At Rajaji Nagar in Villivakkam, an autorickshaw fitted with a sound system, goes around the locality around 8 a.m., blaring an important message — “wear mask before you step out”.

What is special is that the local residents’ welfare association is driving this initiative — resident-volunteers who are part of the volunteering wing of Rajaji Nagar Residents Welfare Association carry out this work.

Rajaji Nagar has 42 streets and every day, a resident hops on to the auto along with the driver and goes on the awareness drive. The association has hired an auto for this purpose, and the sound system is sponsored by the Greater Chennai Corporation.

“The auto campaign ran for five days before June 19 we had to give it a break, but we had covered all the 42 streets and some even twice, that together have around 3000 families,” says T. Manoharan, president of Manitha Neya Narpani Mandram, as the volunteering wing of Rajaji Nagar’s RWA is called.

Awareness skit

On June 14, the Mandram organised a skit at three crowded places: Villivakkam market, a subway and the entrance of the neighbourhood to reinforce the message.

“We promote the MASS technique, which stands for M – Mask is Must if you step out; A- Aware about Airflow (No closed crowded place); S – Social Distancing and S- Sanitiser and soap wash to be done frequently,” says Manoharan, adding that they joined hands with the Chennai Corporation to conduct events.

The members have also put up stickers and posters about this outside key outlets.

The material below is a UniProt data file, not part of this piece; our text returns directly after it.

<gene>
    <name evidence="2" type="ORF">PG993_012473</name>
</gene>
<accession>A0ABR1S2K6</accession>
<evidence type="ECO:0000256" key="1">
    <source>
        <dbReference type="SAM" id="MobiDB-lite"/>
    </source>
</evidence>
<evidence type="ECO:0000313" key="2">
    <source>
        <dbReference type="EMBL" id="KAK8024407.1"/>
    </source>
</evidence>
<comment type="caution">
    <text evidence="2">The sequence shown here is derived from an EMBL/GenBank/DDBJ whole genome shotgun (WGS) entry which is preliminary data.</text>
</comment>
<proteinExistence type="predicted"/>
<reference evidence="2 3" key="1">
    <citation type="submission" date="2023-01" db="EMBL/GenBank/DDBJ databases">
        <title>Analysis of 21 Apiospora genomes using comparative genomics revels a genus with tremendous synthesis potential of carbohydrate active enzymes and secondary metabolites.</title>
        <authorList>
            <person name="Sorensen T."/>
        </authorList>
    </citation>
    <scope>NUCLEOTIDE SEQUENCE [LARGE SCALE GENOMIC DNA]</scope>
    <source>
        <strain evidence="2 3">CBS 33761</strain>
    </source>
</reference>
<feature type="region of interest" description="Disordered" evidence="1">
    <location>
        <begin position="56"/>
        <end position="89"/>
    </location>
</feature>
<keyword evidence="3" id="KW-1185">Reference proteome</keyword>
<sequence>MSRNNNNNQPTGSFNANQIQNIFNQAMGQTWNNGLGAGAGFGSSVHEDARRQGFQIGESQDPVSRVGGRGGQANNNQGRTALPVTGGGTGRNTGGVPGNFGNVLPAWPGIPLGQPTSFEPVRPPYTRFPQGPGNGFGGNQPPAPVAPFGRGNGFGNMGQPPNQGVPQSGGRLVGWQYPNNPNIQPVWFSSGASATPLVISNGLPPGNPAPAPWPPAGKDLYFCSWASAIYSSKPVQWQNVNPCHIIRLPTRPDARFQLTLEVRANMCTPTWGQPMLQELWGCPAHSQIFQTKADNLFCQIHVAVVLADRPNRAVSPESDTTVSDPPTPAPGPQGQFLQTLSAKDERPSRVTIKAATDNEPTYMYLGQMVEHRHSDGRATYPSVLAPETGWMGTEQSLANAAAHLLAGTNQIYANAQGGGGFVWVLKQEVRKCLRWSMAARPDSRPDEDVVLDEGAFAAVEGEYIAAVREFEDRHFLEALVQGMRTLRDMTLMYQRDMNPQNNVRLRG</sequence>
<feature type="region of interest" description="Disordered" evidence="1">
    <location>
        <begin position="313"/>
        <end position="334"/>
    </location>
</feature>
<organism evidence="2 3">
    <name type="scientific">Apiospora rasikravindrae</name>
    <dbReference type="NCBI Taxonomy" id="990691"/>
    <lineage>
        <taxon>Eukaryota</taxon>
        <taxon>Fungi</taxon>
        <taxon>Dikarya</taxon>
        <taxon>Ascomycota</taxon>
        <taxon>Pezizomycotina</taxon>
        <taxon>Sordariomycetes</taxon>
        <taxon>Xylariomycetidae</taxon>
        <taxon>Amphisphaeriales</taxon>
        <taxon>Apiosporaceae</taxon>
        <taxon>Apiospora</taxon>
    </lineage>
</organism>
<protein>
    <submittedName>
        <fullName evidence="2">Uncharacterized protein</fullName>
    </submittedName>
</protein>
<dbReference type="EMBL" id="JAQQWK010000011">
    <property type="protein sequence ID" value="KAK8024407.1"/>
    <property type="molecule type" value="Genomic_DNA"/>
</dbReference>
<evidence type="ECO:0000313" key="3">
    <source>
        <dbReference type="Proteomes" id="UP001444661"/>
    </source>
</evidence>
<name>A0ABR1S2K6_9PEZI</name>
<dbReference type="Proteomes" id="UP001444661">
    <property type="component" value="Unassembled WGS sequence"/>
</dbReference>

Children as campaigners

In some communities, children are campaigners.

DLF Garden City, for instance, follows a multi-fold approach. The entrance to the lobby of each tower and insides of lifts sport a message about mask-wearing. Each of the 21 tower coordinators are responsible for lapses in mask-wearing, and monitoring is carried out via multiple CCTV cameras.

The community has children spreading messages about mask-wearing via digital tools.

“Older children from every tower were tasked with doing a power-point presentation on how to wear masks,” says S. Vasanthi, a tower coordinator.

Similarly, Rani Meyyammai Towers at MRC Nagar have posters along the walkway, all created by children, and creativity has a free run — one poster shows all emojis wearing masks, driving home the idea that irrespective of the current state of mind, you have to wear a mask. Another child has done a poster where her superheroes are wearing masks.

Directives to residents

There are residents’ welfare associations that have been asking their to shop only from outlets that follow social distancing and where shop-keepers wear masks.

At Villivakkam, when residents carried out a campaign at a busy area, they would distribute a mask to those not wearing one. As a second step, residents along with the Corporation supervisor went around warning those vendors who were not wearing masks. “As the Corporation official accompanied us, vendors took us more seriously, and some were warned that their shop will be sealed,” says Manoharan, who works with a pharmaceutical company.

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